SEOUL, May 29 (Korea Bizwire) — Controversy looms over innovation and protection of victims as the dispute between Tada, a ride-hailing service, and the taxi industry continues to deepen.
Experts argue that the 4th Industrial Revolution and the expansion of the sharing economy has made it inevitable for the ride service industry to go through innovation, but constant effort is needed to protect potential victims.
The peer-to-peer ride-sharing industry is rapidly expanding worldwide except for South Korea, where it continues to face difficulties trying to overcome regulations and opposition from rival industries.
Uber Inc. attempted to enter the South Korean market in 2013 before it shut down all services just two years later after being assessed hefty fines. A series of domestic carpooling firms have also been defeated.
Kakao Mobility recently began its own carpooling business, but has been struggling to find a solution with the taxi industry.
In the meantime, the controversy over Tada has re-sparked the debate on whether to go on with the overhaul of the industry or to protect traditional businesses.
South Korea’s leading car-sharing service provider SoCar launched Tada in November, using passenger vans to offer riding-hailing service.
Choi Jong-ku, chairman of the Financial Services Commission, criticized Lee Jae-woong, founder and CEO of SoCar, known as a strong supporter of ride-sharing services, arguing that Lee was “very rude and selfish.”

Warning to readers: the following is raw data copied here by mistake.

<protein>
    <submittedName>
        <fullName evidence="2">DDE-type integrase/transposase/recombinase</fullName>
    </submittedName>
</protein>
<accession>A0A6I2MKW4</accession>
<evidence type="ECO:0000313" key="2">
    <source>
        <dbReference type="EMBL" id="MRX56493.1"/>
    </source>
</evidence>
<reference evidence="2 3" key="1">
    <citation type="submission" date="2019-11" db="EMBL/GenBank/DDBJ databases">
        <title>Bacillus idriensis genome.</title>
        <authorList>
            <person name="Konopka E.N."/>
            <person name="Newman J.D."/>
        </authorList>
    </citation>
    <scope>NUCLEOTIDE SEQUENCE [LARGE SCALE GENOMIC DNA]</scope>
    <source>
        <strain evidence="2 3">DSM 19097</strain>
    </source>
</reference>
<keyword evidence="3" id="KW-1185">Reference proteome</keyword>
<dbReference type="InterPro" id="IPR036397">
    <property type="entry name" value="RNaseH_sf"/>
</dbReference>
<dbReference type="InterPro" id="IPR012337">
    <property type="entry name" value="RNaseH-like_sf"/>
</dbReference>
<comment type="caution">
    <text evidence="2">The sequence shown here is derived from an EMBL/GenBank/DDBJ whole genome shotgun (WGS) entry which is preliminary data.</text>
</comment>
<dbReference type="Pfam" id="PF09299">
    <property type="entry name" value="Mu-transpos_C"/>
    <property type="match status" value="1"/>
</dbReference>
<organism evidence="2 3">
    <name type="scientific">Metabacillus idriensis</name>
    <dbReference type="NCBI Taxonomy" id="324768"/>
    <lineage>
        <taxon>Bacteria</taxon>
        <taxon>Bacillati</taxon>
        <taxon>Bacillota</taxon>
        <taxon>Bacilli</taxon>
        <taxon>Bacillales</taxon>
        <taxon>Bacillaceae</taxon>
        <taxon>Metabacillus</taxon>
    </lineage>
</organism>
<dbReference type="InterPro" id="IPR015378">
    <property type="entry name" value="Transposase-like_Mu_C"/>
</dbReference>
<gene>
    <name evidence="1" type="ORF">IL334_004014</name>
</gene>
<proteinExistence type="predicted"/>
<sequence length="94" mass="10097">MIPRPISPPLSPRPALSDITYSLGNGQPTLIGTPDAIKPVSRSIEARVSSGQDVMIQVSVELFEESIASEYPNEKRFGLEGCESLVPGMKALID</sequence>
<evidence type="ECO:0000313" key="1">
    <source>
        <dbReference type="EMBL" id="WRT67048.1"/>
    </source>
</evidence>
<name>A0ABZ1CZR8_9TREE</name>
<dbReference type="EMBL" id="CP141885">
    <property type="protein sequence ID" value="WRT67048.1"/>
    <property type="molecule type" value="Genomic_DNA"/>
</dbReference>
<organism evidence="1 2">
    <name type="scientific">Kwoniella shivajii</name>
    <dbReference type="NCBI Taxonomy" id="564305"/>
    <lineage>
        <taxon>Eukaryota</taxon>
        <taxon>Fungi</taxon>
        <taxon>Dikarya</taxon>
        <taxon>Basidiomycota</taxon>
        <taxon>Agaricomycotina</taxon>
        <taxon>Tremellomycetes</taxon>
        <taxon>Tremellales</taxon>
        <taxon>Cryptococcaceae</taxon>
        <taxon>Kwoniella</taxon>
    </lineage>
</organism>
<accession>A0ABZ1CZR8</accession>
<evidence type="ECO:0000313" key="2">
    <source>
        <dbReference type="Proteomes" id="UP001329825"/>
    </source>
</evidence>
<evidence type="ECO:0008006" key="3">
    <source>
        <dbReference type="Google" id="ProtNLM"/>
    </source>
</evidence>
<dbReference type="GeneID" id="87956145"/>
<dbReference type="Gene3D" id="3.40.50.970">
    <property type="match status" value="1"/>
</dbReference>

Kim Jeong-ho, co-founder of Naver Corp. and CEO of Bear Better, posted on Facebook on Sunday criticizing Lee.
“Ordinary citizens have to purchase their licenses and cars to do business, and it is not okay for large conglomerates and foreign businesses to just sit there and create an app to take over the industry,” Kim said.
Lee responded to Kim’s criticisms, arguing that ride sharing services can be a solution to ordinary citizens who do not have a license, to which Kim retorted that Lee has begun to take interest in the lives of the taxi drivers “all of a sudden.”
Businesses and experts argue that Tada’s failure could lead the country to fall behind the global trend of industrial innovation.
“Innovation is inevitable,” said Prof. Hong Sung-geol from Kookmin University.
“If we fall behind global competition due to political and social disputes, it will be like committing a crime against the national economy and future generations.”
Other experts argue that victims should not be neglected in the course of innovation. In order to make this work, compromise and yield are crucial, they say.
“The government and innovative businesses should support the traditional industry to smoothly adjust to the current trend,” said Lee.
Some criticize the government and the industry for their lack of engagement in the current dispute.
“This is a debate that requires a comprehensive approach to the entire traffic industry, but it seems like the government is saving the Tada issue for later, after they are done talking about Kakao’s carpooling service,” said Cha Doo-won, a policy researcher at the Korea Institute of Science & Technology Evaluation and Planning.
“The government’s current approach is inefficient in terms of its method and timing.”
H. M. Kang (firstname.lastname@example.org)